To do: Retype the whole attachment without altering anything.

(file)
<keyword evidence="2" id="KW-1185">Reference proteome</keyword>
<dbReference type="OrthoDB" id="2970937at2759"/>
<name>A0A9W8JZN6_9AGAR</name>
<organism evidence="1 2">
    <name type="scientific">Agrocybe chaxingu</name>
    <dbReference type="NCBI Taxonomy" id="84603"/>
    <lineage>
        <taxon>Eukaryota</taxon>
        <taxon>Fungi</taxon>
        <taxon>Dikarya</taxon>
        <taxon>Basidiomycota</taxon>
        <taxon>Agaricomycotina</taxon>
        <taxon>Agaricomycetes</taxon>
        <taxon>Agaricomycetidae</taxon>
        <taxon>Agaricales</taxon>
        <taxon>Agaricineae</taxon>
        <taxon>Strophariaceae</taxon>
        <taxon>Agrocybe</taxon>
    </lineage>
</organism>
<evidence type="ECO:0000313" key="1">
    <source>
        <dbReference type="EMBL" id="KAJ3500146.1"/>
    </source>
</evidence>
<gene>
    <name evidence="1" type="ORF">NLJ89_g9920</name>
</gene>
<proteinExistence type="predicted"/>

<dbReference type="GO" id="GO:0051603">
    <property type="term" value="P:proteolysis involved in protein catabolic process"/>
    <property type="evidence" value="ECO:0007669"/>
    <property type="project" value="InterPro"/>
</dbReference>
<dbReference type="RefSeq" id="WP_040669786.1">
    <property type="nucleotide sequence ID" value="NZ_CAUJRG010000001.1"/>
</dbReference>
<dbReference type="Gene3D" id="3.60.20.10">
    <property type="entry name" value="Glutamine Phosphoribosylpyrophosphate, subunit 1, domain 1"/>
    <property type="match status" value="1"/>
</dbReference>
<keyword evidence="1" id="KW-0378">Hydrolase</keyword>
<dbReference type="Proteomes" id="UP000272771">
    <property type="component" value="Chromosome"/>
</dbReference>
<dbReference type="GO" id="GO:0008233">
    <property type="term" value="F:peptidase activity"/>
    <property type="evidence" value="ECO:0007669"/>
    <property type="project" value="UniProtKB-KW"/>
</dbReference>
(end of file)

<keyword evidence="2" id="KW-1185">Reference proteome</keyword>
<dbReference type="OrthoDB" id="2970937at2759"/>
<name>A0A9W8JZN6_9AGAR</name>
<organism evidence="1 2">
    <name type="scientific">Agrocybe chaxingu</name>
    <dbReference type="NCBI Taxonomy" id="84603"/>
    <lineage>
        <taxon>Eukaryota</taxon>
        <taxon>Fungi</taxon>
        <taxon>Dikarya</taxon>
        <taxon>Basidiomycota</taxon>
        <taxon>Agaricomycotina</taxon>
        <taxon>Agaricomycetes</taxon>
        <taxon>Agaricomycetidae</taxon>
        <taxon>Agaricales</taxon>
        <taxon>Agaricineae</taxon>
        <taxon>Strophariaceae</taxon>
        <taxon>Agrocybe</taxon>
    </lineage>
</organism>
<evidence type="ECO:0000313" key="1">
    <source>
        <dbReference type="EMBL" id="KAJ3500146.1"/>
    </source>
</evidence>
<gene>
    <name evidence="1" type="ORF">NLJ89_g9920</name>
</gene>
<proteinExistence type="predicted"/>

<dbReference type="GO" id="GO:0051603">
    <property type="term" value="P:proteolysis involved in protein catabolic process"/>
    <property type="evidence" value="ECO:0007669"/>
    <property type="project" value="InterPro"/>
</dbReference>
<dbReference type="RefSeq" id="WP_040669786.1">
    <property type="nucleotide sequence ID" value="NZ_CAUJRG010000001.1"/>
</dbReference>
<dbReference type="Gene3D" id="3.60.20.10">
    <property type="entry name" value="Glutamine Phosphoribosylpyrophosphate, subunit 1, domain 1"/>
    <property type="match status" value="1"/>
</dbReference>
<keyword evidence="1" id="KW-0378">Hydrolase</keyword>
<dbReference type="Proteomes" id="UP000272771">
    <property type="component" value="Chromosome"/>
</dbReference>
<dbReference type="GO" id="GO:0008233">
    <property type="term" value="F:peptidase activity"/>
    <property type="evidence" value="ECO:0007669"/>
    <property type="project" value="UniProtKB-KW"/>
</dbReference>